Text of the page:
Technology and Trees: Increasing trust and efficiencies in forest restoration
S. Sitko, T. Woolley, and N. Chapman
Climate Change, Fire
With over two million acres of Arizona’s forests vulnerable to catastrophic wildfire, we must change how we manage forests to reduce this risk. Accelerating the pace and scale of forest restoration treatments to meet this challenge requires new ways of doing business. Today’s forest management requires a collaborative approach between the Forest Service, wood product industries, and organizations like The Nature Conservancy to modernize rules and regulations; test, develop, and use new technology to work smarter and faster at less cost; and forge innovative partnerships that provide the support needed for this transformation. The Nature Conservancy is developing new technology that help harvesters, the Forest Service, and stakeholders meet today’s forest restoration goals. Using satellite and 3D imagery, geographic information systems, and electronic tablets, our efforts show promise in creating efficient, less-costly methods to digitally “mark” trees, prepare sites for treatments, harvest trees, and monitor effects of treatments.
Aerial view of the Parks West restoration site overseen by TNC. Taken March 16, 2020.
Conservancy staffers, Dale Turner and Amanda Rebore, helping to map the Sabn Pedro River in Arizona. They use a GPS unit to denote the end of the water flow on the LowerSan Pedro River. They hiked through the Conservancy’s San Pedro Preserve.
Our Approach to Science
The Nature Conservancy’s conservation science program in Arizona engages stakeholders and expertise in applied science and policy to develop new information, ideas, and tools that can help solve some of our most pressing challenges affecting people and nature
Explore Our Science
We are working with partners and stakeholders to accelerate the pace and scale of forest restoration for a healthy Arizona
Mapping the Status of River Streams
Wet/dry mapping provides a low-cost, river-wide snapshot of hydrologic conditions for rivers with interrupted perennial surface flows.
Every June groups of volunteers walk the entire 170 mile length of the San Pedro River and record where it is wet and where it is dry during the hottest, driest time of the year. Twenty years’ worth of data on summertime surface flows in the San Pedro River within the San Pedro Riparian National C[…]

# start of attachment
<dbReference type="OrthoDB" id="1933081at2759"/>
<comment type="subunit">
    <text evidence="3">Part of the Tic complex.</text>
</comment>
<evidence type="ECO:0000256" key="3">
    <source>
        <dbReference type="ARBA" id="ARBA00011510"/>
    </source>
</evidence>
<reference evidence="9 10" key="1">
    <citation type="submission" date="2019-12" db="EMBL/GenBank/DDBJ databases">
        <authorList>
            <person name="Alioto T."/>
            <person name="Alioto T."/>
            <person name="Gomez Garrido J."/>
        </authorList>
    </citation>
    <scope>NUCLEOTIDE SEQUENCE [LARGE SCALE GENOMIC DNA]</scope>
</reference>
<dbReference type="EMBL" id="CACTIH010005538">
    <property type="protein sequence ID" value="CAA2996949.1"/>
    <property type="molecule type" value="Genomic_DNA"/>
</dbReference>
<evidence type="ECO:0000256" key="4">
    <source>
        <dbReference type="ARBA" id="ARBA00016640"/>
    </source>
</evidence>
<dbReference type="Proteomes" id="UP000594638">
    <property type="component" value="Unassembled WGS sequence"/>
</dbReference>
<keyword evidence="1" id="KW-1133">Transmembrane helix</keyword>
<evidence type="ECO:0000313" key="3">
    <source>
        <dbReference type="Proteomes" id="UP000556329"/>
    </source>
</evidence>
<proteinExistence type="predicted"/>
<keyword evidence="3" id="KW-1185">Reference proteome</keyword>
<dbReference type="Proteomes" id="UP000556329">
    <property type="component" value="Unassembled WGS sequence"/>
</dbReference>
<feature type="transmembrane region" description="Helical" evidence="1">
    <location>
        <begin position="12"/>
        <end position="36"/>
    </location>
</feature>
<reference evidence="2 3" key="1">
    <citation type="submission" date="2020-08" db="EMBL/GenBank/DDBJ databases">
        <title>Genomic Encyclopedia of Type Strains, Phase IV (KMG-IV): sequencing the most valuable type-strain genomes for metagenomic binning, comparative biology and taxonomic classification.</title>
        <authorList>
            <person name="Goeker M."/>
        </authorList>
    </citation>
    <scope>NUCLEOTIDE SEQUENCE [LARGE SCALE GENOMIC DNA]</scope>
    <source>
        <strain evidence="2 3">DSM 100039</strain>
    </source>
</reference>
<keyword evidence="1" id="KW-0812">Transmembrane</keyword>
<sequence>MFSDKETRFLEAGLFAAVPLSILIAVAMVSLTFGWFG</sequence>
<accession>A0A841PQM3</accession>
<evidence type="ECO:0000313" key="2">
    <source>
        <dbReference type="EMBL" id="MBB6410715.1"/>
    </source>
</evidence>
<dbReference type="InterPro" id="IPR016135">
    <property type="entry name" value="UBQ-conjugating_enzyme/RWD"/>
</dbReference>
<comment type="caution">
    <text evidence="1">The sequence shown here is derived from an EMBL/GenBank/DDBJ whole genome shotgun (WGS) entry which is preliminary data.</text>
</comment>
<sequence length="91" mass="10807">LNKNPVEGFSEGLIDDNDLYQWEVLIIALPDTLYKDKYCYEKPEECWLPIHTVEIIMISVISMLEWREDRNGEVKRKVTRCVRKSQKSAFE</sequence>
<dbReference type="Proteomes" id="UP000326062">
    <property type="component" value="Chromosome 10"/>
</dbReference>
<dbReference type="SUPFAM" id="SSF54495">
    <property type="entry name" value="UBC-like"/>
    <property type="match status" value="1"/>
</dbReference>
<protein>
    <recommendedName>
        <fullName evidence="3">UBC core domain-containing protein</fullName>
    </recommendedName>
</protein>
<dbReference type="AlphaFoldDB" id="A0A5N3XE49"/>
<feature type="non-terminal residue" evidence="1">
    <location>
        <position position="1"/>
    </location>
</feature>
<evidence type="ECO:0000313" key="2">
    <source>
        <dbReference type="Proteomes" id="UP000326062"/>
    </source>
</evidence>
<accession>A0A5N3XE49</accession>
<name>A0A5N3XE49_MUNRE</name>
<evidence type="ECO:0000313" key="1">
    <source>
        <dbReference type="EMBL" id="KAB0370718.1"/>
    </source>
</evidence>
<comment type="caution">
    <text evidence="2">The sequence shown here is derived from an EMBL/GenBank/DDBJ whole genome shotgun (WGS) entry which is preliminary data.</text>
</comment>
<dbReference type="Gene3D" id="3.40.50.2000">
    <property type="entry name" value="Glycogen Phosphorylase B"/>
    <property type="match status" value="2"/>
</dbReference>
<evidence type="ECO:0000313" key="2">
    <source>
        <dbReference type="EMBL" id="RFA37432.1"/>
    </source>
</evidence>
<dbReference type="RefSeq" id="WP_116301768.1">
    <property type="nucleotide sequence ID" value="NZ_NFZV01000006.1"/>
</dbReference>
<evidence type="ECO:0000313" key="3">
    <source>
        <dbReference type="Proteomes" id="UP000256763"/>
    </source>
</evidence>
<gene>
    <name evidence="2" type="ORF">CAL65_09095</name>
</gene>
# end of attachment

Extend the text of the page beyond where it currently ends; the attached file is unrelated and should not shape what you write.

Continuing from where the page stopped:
Arizona, Geo Region
Forest Restoration Benefits, Topic
Jamie L Peeler, Lisa McCauley, Kerry L Metlen, Travis Woolley, Kimberley T Davis, Marcos D Robles, Ryan D Haugo, Karin L Riley, Philip E Higuera, Joseph E Fargione
Identifying opportunity hot spots for reducing the risk of wildfire-caused carbon loss in western US conifer forests
As both the climate and wildfire crises intensify and investments are made to dramatically increase the pace of forest restoration across dry forests in the western U.S. through the Wildfire Crisis Strategy, an understanding of where Nature-Based Solutions are the most optimal in lessening climate i[…]
Arizona, Colorado River Basin, Western U.S.
Climate Change, Forest Restoration Benefits
Collaboration, USDA ARS
Ravindra Dwivedi, Joel A. Biederman, Patrick D. Broxton, Kangsan Lee, Willem J.D. van Leeuwen, Jessie K. Pearl
Forest density and snowpack stability regulate root zone water stress and percolation differently at two sites with contrasting ephemeral vs. stable seasonal snowpacks
Much of the western United States depends on high elevation snowpack in forested watersheds for water supply, wildlife habitat, and recreation in both adjacent and downstream communities. The forest-snow-water relationship is well studied in areas with stable – that is, cold – seasonal s[…]